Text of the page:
When thinking about how your child spends after-school time, there is a balance that needs to be struck. Some children really benefit from – and frankly need – more structure and increased group time after an academic day. And some prefer to do their own thing and might prefer downtime or one-on-one lessons. Some children need more outlets for their creativity or a bigger space to move their bodies than what you can offer at home.
There are four areas that need to be considered when thinking about a child’s weekly after-school schedule:
1. Skill building and recreational activities
After school activities (sports, theater, art, tech class, yoga, etc.) will offer structured opportunities to be part of a group outside of school where demands are low, adult support is present, and kids can be kids!
It is every well-meaning parent’s intention to kick off the school year with some fun new afterschool activities but consider going with an old favorite of your child’s, for back-to-school comfort, or simply encourage and empower your child to choose one or two things they would like to do. Building on existing passions and strengths fosters confidence which will be a great way to jump back into in-person academics and socialization.
2. Family time and dinner
Eating as a family has so many benefits. This simply isn’t possible for many families on weeknights, but to the extent that it is or that it can be, it should be a consideration. An alternative is a planned, and anticipated, activity before bedtime.
Spending time with your child or with your family around the table might provide your child with a deeper sense of belonging during a critical period in their development. Family meals and family bonding time offer chances to “check in”, practice table manners, communicate, and to practice healthy eating habits.
3. Free play and down time
Kids need down time to process their school day. They need unstructured time to play. In play, children learn to navigate their social and physical environment. They work on creative problem-solving skills and may be more likely to take risks without anyone observing. In playing with other children outside the context of adult led activities children will make up rules, set goals for themselves, explore, learn from trial and error, and laugh and be silly. All healthy and important things. Some children need this time more than others but, ultimately, they all need it to some degree.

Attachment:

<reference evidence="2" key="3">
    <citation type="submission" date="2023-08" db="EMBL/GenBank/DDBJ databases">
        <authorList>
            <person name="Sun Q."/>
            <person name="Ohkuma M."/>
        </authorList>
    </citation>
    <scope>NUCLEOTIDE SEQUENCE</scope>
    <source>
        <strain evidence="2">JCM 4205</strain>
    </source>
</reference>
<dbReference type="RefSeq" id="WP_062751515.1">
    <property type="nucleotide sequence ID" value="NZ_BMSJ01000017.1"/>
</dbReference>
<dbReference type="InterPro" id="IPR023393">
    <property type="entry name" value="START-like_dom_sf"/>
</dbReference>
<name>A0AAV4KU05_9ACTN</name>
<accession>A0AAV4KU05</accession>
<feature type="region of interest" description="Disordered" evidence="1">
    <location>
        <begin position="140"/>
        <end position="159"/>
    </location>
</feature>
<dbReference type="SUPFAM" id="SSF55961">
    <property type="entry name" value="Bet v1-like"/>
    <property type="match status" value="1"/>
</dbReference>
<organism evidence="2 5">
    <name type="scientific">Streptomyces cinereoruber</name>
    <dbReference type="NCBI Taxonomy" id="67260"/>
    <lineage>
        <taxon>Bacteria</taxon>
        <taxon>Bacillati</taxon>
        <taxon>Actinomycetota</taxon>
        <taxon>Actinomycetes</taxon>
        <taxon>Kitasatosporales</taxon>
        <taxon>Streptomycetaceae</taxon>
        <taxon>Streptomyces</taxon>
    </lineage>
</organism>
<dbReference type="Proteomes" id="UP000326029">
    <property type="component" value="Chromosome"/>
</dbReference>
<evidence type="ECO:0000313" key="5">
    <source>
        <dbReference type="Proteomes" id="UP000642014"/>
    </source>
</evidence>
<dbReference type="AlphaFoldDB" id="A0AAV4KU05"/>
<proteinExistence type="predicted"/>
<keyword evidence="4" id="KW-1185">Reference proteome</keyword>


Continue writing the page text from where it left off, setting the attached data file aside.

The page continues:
4. Homework and any therapeutic/academic supports
It is helpful for most kids to have a predictable homework routine. Finding the right time of day, and the right number of days to do homework each week, is important and should be individualized to your child. If the homework routine isn’t working, step back and figure out what needs tweaking, or where help may be needed, maybe morning hours are best? Maybe doing the homework with a tutor or as part of an afterschool program would go over better? Many children these days receive academic and/or therapeutic supports at or outside of school. It is far more common than people realize, but it’s still work for your child, and should be carefully balanced with the other afterschool activities and down time.
Is your family ready for back-to-school season?
Ultimately, it’s not about focusing on one of these at the exclusion of the others but about finding the right balance and combination of all of them, realizing that none of them will (or should) always come in first place.
Knowing that your child changes and that their after-school needs, as well as the needs of your family, will be ever-changing, allows parents to feel more liberated to make choices based on the present moment. Step back, observe your child, think critically about what they are communicating to you and make your choices based on those observations and reflections. Let your child be your guide.